Friday, February 24, 2017
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4th State Protects its Children From Secondhand Smoke

Oregon Passed a Law Banning Parents From Smoking in Vehicles With Children.

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Lawmakers are questioning whether adults who smoke in close proximity to children are committing child abuse.

Oregon is putting the safety of children first with the passing of a new law banning smoking in vehicles while children are present. The law has been in effect since January 1 of this year. Violators face up to a $250 fine if caught smoking in a vehicle with children present, with subsequent violations resulting in fines up to $500.

Secondhand smoke has two forms: mainstream smoke which is exhaled by a smoker, and side-stream smoke, which is the smoke that rises from a lit cigarette. Side-stream smoke can be just as deadly to those exposed to it as actually smoking cigarettes. Secondhand smoke contains gases, particles, and up to 7,000 chemical compounds. Over 200 of these chemicals carry harmful effects, 70 of which are known to cause cancer.

With such a high health risk associated with second-hand smoke, lawmakers are questioning whether adults who smoke in close proximity to children are committing child abuse. Child abuse is defined as any physical injury inflicted upon a child other than by accidental means, which includes children who suffer any medical problems as a result of exposure to second-hand smoke. Medical costs for children exposed to secondhand smoke have reached $4.6 billion a year, illustrating the enormous cost of this issue.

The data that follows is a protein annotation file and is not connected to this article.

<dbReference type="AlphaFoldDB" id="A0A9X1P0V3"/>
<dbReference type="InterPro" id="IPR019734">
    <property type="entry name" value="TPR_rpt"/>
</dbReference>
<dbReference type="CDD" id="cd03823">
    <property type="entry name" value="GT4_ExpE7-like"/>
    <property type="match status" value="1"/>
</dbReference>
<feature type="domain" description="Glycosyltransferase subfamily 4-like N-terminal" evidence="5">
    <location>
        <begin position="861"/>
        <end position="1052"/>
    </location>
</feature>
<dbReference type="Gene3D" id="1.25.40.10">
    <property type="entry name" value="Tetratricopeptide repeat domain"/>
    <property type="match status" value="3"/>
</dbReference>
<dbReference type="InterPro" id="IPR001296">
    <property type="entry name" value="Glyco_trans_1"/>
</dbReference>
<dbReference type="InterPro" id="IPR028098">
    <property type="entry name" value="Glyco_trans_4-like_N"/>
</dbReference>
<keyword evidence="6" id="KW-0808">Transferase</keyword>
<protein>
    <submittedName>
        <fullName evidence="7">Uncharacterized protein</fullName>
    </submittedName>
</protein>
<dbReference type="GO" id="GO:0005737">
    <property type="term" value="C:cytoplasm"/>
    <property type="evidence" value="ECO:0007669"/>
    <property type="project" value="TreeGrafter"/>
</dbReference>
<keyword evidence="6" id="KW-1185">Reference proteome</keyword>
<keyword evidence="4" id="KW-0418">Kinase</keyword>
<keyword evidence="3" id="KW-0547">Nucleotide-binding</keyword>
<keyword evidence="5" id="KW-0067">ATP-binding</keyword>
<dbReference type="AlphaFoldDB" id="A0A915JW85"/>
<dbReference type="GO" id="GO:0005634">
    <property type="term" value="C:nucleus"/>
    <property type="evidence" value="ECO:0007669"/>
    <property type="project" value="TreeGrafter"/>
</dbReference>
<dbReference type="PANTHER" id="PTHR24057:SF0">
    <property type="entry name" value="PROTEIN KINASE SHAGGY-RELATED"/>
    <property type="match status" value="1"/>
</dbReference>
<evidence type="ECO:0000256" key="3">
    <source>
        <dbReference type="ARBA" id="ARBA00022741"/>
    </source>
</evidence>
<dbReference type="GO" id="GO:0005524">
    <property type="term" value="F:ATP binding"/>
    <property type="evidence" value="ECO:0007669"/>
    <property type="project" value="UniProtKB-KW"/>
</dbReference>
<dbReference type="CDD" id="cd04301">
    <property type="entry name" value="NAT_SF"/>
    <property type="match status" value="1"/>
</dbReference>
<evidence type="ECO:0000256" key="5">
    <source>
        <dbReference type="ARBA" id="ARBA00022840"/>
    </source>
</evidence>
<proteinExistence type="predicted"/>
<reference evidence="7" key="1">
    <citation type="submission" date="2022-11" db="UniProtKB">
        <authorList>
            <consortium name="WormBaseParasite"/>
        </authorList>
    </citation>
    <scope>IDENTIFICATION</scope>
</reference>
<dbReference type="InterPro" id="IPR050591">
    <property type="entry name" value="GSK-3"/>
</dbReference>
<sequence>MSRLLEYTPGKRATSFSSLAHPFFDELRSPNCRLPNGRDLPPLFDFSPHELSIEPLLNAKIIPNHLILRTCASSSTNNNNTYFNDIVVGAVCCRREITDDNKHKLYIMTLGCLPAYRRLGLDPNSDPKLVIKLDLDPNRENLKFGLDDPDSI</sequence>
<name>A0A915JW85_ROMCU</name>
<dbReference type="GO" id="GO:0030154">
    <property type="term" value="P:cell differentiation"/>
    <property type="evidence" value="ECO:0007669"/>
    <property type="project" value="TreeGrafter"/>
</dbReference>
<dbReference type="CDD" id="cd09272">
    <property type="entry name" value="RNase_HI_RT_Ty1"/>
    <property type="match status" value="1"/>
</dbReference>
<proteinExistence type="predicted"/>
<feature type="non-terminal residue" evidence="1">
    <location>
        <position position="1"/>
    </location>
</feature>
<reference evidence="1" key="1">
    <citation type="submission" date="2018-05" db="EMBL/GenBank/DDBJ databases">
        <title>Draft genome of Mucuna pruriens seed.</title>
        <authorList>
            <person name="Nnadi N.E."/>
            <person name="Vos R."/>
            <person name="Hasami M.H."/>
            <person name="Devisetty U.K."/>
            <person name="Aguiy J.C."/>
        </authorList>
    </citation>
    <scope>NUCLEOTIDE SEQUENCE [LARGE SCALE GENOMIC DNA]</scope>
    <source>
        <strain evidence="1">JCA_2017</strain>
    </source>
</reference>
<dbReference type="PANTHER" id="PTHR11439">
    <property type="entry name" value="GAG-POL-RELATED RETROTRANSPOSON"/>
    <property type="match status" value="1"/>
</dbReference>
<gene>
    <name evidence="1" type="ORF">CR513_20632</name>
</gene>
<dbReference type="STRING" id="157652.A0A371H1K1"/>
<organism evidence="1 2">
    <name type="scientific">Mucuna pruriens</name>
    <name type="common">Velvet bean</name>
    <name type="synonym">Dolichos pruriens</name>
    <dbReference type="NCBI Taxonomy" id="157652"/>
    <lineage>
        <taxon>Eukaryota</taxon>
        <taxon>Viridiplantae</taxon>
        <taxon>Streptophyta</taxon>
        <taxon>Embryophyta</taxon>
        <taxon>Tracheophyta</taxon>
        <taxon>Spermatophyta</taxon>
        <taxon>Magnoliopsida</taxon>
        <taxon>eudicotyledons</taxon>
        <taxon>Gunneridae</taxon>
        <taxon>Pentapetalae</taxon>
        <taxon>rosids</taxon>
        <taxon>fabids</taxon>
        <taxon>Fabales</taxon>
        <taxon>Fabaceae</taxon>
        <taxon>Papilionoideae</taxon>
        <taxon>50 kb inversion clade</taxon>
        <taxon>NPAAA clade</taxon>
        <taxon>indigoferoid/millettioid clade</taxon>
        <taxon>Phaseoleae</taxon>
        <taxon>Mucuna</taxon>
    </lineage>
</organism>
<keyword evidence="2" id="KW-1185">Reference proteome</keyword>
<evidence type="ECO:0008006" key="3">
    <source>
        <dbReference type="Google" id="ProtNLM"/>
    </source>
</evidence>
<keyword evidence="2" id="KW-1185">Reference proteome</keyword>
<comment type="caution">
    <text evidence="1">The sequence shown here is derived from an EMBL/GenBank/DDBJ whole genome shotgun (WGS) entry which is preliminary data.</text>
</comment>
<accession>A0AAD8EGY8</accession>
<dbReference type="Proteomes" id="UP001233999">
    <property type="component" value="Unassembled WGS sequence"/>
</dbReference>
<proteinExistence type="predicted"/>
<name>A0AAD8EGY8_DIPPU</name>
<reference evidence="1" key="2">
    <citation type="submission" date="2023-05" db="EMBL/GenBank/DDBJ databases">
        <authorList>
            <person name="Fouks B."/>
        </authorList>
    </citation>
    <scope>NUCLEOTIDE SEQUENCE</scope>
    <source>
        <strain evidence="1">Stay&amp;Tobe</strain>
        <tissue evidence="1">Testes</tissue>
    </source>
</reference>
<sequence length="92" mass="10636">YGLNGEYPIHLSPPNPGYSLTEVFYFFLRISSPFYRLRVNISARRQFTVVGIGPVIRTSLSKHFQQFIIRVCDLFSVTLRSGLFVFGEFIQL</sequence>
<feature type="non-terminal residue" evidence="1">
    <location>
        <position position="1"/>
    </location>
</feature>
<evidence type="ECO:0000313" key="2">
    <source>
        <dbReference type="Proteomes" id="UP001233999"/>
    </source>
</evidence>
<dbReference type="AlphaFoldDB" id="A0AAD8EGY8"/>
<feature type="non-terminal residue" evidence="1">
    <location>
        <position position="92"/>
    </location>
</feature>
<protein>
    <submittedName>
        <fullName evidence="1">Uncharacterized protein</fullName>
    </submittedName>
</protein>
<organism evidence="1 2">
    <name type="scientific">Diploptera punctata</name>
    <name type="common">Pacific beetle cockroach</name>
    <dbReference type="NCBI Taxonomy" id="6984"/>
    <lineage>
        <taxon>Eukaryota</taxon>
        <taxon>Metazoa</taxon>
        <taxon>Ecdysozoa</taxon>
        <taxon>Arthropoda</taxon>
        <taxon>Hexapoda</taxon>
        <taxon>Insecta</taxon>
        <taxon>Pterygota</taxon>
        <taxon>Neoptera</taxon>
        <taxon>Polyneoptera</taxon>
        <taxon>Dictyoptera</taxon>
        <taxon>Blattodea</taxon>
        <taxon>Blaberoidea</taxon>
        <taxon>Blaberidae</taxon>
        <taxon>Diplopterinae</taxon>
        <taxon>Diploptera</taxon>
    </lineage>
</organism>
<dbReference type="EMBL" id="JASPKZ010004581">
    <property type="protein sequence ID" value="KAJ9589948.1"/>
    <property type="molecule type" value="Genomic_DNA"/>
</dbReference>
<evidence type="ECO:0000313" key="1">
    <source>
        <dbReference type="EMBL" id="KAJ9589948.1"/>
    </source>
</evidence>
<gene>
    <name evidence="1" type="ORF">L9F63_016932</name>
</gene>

Though the new law is now in effect, police officers are not allowed to pull over vehicles simply for smoking in a vehicle where children are present. Police must look for other violations such as speeding or reckless driving before they can pull someone over and cite them for violation of the new law.

The risks of smoking have been well documented, and Oregon’s legislation on banning smoking in vehicles where children follow several other states efforts. Arkansas, Louisiana, and California implemented these laws beginning in the mid-2000’s. States that have discussed these laws, but have not yet implemented them include: the District of Columbia, Kansas, Maryland, Massachusetts, Rhode Island, South Carolina, Pennsylvania, New Jersey and Tennessee.

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